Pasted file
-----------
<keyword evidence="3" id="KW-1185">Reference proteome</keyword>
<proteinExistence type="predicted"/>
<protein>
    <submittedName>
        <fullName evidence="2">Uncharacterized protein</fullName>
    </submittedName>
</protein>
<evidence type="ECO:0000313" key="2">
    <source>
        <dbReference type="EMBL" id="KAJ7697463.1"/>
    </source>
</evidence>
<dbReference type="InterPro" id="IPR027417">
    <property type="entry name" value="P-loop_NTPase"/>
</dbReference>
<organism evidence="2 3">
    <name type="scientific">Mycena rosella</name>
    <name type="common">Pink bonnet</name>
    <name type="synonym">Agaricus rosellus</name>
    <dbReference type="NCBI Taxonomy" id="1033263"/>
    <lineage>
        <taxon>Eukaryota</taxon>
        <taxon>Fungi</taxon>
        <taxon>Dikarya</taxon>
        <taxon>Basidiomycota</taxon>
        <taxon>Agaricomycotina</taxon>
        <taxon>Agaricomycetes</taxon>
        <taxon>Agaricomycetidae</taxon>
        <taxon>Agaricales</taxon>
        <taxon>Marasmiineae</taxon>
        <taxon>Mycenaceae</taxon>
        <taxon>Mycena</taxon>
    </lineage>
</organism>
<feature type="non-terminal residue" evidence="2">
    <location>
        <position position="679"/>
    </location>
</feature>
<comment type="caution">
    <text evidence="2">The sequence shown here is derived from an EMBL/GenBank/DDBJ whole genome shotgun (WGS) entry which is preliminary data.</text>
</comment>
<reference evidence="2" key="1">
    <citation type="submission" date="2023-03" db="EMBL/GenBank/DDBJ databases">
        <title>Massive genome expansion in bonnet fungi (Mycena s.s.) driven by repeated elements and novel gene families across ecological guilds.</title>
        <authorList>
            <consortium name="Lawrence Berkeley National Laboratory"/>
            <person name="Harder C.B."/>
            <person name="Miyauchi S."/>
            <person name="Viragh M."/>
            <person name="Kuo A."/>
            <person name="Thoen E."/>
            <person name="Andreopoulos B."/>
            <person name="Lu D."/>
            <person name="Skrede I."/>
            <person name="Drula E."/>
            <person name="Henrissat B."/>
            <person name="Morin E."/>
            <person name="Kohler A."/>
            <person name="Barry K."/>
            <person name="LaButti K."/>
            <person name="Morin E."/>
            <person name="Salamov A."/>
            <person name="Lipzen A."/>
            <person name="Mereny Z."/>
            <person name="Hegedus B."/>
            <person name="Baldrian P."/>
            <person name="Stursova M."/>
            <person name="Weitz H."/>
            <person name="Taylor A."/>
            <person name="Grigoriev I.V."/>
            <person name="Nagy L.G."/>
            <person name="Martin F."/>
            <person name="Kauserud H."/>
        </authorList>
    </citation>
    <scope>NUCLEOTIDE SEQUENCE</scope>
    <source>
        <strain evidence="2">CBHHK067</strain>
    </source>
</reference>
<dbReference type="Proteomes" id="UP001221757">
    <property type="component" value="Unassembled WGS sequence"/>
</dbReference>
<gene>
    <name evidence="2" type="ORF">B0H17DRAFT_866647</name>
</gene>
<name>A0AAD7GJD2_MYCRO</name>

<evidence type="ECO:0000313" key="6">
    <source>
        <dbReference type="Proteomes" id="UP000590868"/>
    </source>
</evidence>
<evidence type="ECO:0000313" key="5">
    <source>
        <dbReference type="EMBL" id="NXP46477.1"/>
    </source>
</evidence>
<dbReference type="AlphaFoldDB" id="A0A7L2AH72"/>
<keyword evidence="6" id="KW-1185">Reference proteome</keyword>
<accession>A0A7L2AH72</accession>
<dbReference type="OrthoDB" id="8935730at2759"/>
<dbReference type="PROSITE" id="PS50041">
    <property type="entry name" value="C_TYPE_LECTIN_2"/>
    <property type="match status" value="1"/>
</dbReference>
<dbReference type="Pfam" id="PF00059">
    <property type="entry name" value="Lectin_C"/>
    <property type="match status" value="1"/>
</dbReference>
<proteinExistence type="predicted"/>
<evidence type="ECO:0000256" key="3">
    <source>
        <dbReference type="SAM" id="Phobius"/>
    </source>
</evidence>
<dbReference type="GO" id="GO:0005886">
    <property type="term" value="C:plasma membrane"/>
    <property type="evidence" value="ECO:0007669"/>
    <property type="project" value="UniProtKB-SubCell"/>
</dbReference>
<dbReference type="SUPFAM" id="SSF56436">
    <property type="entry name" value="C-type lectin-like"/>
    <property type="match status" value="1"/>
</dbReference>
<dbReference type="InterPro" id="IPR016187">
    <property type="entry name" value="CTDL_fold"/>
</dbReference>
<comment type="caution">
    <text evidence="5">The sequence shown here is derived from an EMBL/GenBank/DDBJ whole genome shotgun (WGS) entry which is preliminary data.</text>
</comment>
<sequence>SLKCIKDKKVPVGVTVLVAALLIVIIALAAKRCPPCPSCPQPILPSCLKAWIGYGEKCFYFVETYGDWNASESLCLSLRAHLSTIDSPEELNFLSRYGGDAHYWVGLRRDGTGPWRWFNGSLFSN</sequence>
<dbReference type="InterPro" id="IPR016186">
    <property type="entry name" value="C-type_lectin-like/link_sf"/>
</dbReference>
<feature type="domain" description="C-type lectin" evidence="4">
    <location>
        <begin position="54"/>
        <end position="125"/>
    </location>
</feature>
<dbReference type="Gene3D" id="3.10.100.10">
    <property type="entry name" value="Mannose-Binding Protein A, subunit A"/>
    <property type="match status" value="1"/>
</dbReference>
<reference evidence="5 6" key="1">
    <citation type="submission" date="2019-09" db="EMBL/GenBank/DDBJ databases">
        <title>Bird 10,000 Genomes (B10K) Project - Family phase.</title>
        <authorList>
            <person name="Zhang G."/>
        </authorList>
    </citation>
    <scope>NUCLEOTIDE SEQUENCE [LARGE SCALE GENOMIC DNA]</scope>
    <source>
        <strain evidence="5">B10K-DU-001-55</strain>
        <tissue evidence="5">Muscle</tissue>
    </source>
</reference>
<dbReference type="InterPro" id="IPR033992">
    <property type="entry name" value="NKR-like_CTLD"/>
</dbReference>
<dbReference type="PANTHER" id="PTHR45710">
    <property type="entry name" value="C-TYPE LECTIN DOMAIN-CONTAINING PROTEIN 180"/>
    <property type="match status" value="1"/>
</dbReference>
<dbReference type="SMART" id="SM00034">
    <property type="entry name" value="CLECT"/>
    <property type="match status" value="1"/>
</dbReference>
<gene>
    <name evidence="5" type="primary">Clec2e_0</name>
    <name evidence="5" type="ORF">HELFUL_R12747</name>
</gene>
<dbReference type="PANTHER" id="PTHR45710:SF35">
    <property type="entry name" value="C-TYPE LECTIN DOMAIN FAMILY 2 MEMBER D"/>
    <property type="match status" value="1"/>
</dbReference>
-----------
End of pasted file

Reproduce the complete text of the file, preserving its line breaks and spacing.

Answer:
<keyword evidence="3" id="KW-1185">Reference proteome</keyword>
<proteinExistence type="predicted"/>
<protein>
    <submittedName>
        <fullName evidence="2">Uncharacterized protein</fullName>
    </submittedName>
</protein>
<evidence type="ECO:0000313" key="2">
    <source>
        <dbReference type="EMBL" id="KAJ7697463.1"/>
    </source>
</evidence>
<dbReference type="InterPro" id="IPR027417">
    <property type="entry name" value="P-loop_NTPase"/>
</dbReference>
<organism evidence="2 3">
    <name type="scientific">Mycena rosella</name>
    <name type="common">Pink bonnet</name>
    <name type="synonym">Agaricus rosellus</name>
    <dbReference type="NCBI Taxonomy" id="1033263"/>
    <lineage>
        <taxon>Eukaryota</taxon>
        <taxon>Fungi</taxon>
        <taxon>Dikarya</taxon>
        <taxon>Basidiomycota</taxon>
        <taxon>Agaricomycotina</taxon>
        <taxon>Agaricomycetes</taxon>
        <taxon>Agaricomycetidae</taxon>
        <taxon>Agaricales</taxon>
        <taxon>Marasmiineae</taxon>
        <taxon>Mycenaceae</taxon>
        <taxon>Mycena</taxon>
    </lineage>
</organism>
<feature type="non-terminal residue" evidence="2">
    <location>
        <position position="679"/>
    </location>
</feature>
<comment type="caution">
    <text evidence="2">The sequence shown here is derived from an EMBL/GenBank/DDBJ whole genome shotgun (WGS) entry which is preliminary data.</text>
</comment>
<reference evidence="2" key="1">
    <citation type="submission" date="2023-03" db="EMBL/GenBank/DDBJ databases">
        <title>Massive genome expansion in bonnet fungi (Mycena s.s.) driven by repeated elements and novel gene families across ecological guilds.</title>
        <authorList>
            <consortium name="Lawrence Berkeley National Laboratory"/>
            <person name="Harder C.B."/>
            <person name="Miyauchi S."/>
            <person name="Viragh M."/>
            <person name="Kuo A."/>
            <person name="Thoen E."/>
            <person name="Andreopoulos B."/>
            <person name="Lu D."/>
            <person name="Skrede I."/>
            <person name="Drula E."/>
            <person name="Henrissat B."/>
            <person name="Morin E."/>
            <person name="Kohler A."/>
            <person name="Barry K."/>
            <person name="LaButti K."/>
            <person name="Morin E."/>
            <person name="Salamov A."/>
            <person name="Lipzen A."/>
            <person name="Mereny Z."/>
            <person name="Hegedus B."/>
            <person name="Baldrian P."/>
            <person name="Stursova M."/>
            <person name="Weitz H."/>
            <person name="Taylor A."/>
            <person name="Grigoriev I.V."/>
            <person name="Nagy L.G."/>
            <person name="Martin F."/>
            <person name="Kauserud H."/>
        </authorList>
    </citation>
    <scope>NUCLEOTIDE SEQUENCE</scope>
    <source>
        <strain evidence="2">CBHHK067</strain>
    </source>
</reference>
<dbReference type="Proteomes" id="UP001221757">
    <property type="component" value="Unassembled WGS sequence"/>
</dbReference>
<gene>
    <name evidence="2" type="ORF">B0H17DRAFT_866647</name>
</gene>
<name>A0AAD7GJD2_MYCRO</name>

<evidence type="ECO:0000313" key="6">
    <source>
        <dbReference type="Proteomes" id="UP000590868"/>
    </source>
</evidence>
<evidence type="ECO:0000313" key="5">
    <source>
        <dbReference type="EMBL" id="NXP46477.1"/>
    </source>
</evidence>
<dbReference type="AlphaFoldDB" id="A0A7L2AH72"/>
<keyword evidence="6" id="KW-1185">Reference proteome</keyword>
<accession>A0A7L2AH72</accession>
<dbReference type="OrthoDB" id="8935730at2759"/>
<dbReference type="PROSITE" id="PS50041">
    <property type="entry name" value="C_TYPE_LECTIN_2"/>
    <property type="match status" value="1"/>
</dbReference>
<dbReference type="Pfam" id="PF00059">
    <property type="entry name" value="Lectin_C"/>
    <property type="match status" value="1"/>
</dbReference>
<proteinExistence type="predicted"/>
<evidence type="ECO:0000256" key="3">
    <source>
        <dbReference type="SAM" id="Phobius"/>
    </source>
</evidence>
<dbReference type="GO" id="GO:0005886">
    <property type="term" value="C:plasma membrane"/>
    <property type="evidence" value="ECO:0007669"/>
    <property type="project" value="UniProtKB-SubCell"/>
</dbReference>
<dbReference type="SUPFAM" id="SSF56436">
    <property type="entry name" value="C-type lectin-like"/>
    <property type="match status" value="1"/>
</dbReference>
<dbReference type="InterPro" id="IPR016187">
    <property type="entry name" value="CTDL_fold"/>
</dbReference>
<comment type="caution">
    <text evidence="5">The sequence shown here is derived from an EMBL/GenBank/DDBJ whole genome shotgun (WGS) entry which is preliminary data.</text>
</comment>
<sequence>SLKCIKDKKVPVGVTVLVAALLIVIIALAAKRCPPCPSCPQPILPSCLKAWIGYGEKCFYFVETYGDWNASESLCLSLRAHLSTIDSPEELNFLSRYGGDAHYWVGLRRDGTGPWRWFNGSLFSN</sequence>
<dbReference type="InterPro" id="IPR016186">
    <property type="entry name" value="C-type_lectin-like/link_sf"/>
</dbReference>
<feature type="domain" description="C-type lectin" evidence="4">
    <location>
        <begin position="54"/>
        <end position="125"/>
    </location>
</feature>
<dbReference type="Gene3D" id="3.10.100.10">
    <property type="entry name" value="Mannose-Binding Protein A, subunit A"/>
    <property type="match status" value="1"/>
</dbReference>
<reference evidence="5 6" key="1">
    <citation type="submission" date="2019-09" db="EMBL/GenBank/DDBJ databases">
        <title>Bird 10,000 Genomes (B10K) Project - Family phase.</title>
        <authorList>
            <person name="Zhang G."/>
        </authorList>
    </citation>
    <scope>NUCLEOTIDE SEQUENCE [LARGE SCALE GENOMIC DNA]</scope>
    <source>
        <strain evidence="5">B10K-DU-001-55</strain>
        <tissue evidence="5">Muscle</tissue>
    </source>
</reference>
<dbReference type="InterPro" id="IPR033992">
    <property type="entry name" value="NKR-like_CTLD"/>
</dbReference>
<dbReference type="PANTHER" id="PTHR45710">
    <property type="entry name" value="C-TYPE LECTIN DOMAIN-CONTAINING PROTEIN 180"/>
    <property type="match status" value="1"/>
</dbReference>
<dbReference type="SMART" id="SM00034">
    <property type="entry name" value="CLECT"/>
    <property type="match status" value="1"/>
</dbReference>
<gene>
    <name evidence="5" type="primary">Clec2e_0</name>
    <name evidence="5" type="ORF">HELFUL_R12747</name>
</gene>
<dbReference type="PANTHER" id="PTHR45710:SF35">
    <property type="entry name" value="C-TYPE LECTIN DOMAIN FAMILY 2 MEMBER D"/>
    <property type="match status" value="1"/>
</dbReference>